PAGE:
Carrie Harper, a Plaid Cymru councillor in Wrecsam, was a speaker at last weekend's All Under One Banner march for independence. She reflects on the event here.

It started, as many things do in Wrecsam, with a fight involving the local council - leaders initially refused to permit the march, then performed a last-minute u-turn - and it ended with an electric atmosphere, thousands assembling to fly the flag for Wales at an event widely praised for both its turnout and professionalism.

The significance of having such a successful independence event in an area just a few miles from the border can't be underestimated.

There was a strong Wrecsam contingent on the march itself, but many more spilled out of pubs and shops to watch the parade go by.

Hotels were sold out, and Yes Cymru t-shirts were spotted well into the early hours in pubs and clubs.  A brief glance at social media also demonstrated that local businesses had a very good day indeed.

The Saith Seren Welsh centre had its "best weekly takings ever", and local businesses all over benefitted from increased footfall. There can be no doubt at all that Welsh Independence is a money spinner. 

The economic impact was undoubtedly great, but the real legacy from Saturday's event is much more significant.

It's left a sense of confidence and pride in the air that is infectious. For many attending, it was their first independence parade - and it opened the door to a world they never knew existed.

If this is what Welsh independence feels like, they most definitely want more of it.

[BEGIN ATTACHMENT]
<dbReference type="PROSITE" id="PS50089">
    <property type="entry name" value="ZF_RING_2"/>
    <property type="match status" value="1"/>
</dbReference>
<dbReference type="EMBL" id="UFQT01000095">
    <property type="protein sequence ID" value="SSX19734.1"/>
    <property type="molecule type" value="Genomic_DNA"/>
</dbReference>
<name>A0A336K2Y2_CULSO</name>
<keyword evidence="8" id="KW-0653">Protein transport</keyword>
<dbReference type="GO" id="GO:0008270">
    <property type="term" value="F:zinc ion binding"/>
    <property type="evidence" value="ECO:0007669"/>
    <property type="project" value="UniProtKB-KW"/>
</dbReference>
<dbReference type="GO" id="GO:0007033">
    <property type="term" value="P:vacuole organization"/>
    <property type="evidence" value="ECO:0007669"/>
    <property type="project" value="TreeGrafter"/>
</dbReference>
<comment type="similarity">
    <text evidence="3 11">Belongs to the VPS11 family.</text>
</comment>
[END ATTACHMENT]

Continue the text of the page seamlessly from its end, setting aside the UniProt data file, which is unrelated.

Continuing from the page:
All four Indy marches have been special, but this one felt like a game changer - with an almost three-year gap since the Merthyr march in 2019, the Wrecsam march had to impress.

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It was also very much about the movement as a whole coming back together after a tumultuous couple of years. Could the three organisations, Yes Cymru, AUOB Cymru and Indy Fest Wrecsam come together to not only raise the bar, but also get the movement back on track?

The answer was a resounding yes.

Local organisers were determined that the event would take the independence movement up a gear.

The professional stage, big screens and indy market were designed to ensure a festival atmosphere. The lineup of speakers had to connect with people in Wrecsam as well as a wider Welsh audience - and it had to leave a legacy beyond the day itself. 

Independence marches are about creating a buzz, sparking conversations and bringing people together around an exciting idea.

The Wrecsam march did all those things but hopefully it also did something else - it injected a sense of direction into the conversation.

I'll leave you with a few words from the speech I gave on Saturday.

Looking out and connecting heart to heart with thousands of fellow independence supporters was a moment I'll never forget.

There is now a job of work ahead - but after the Wrecsam event, I have no doubt we're all ready for the challenge.

"Marching alone is not enough. 

The roadmap to independence is political - we’ll only secure that independence referendum when we start voting for it, and the work to do that starts here at the grassroots.

"It starts in towns like Wrecsam, convincing people that there is so much more available to us than the dying embers of the British empire - that our culture, our history and our people have a wealth of talent, creativity and spirit to offer the rest of the world in our own right. 

"If we’re going to do this, we all have to be leaders. So if you take one thing away from Wrecsam today, let it be this:

"Do more than march.

"If thinking about the Wales we could have gives you goosebumps and and a fire in your belly, go out and strive for it. 

"Be a leader in your community, step up, and help us win hearts and minds to this ancient cause, one conversation at a time. 

"Because the time has come to give the people of Wales something to believe in."

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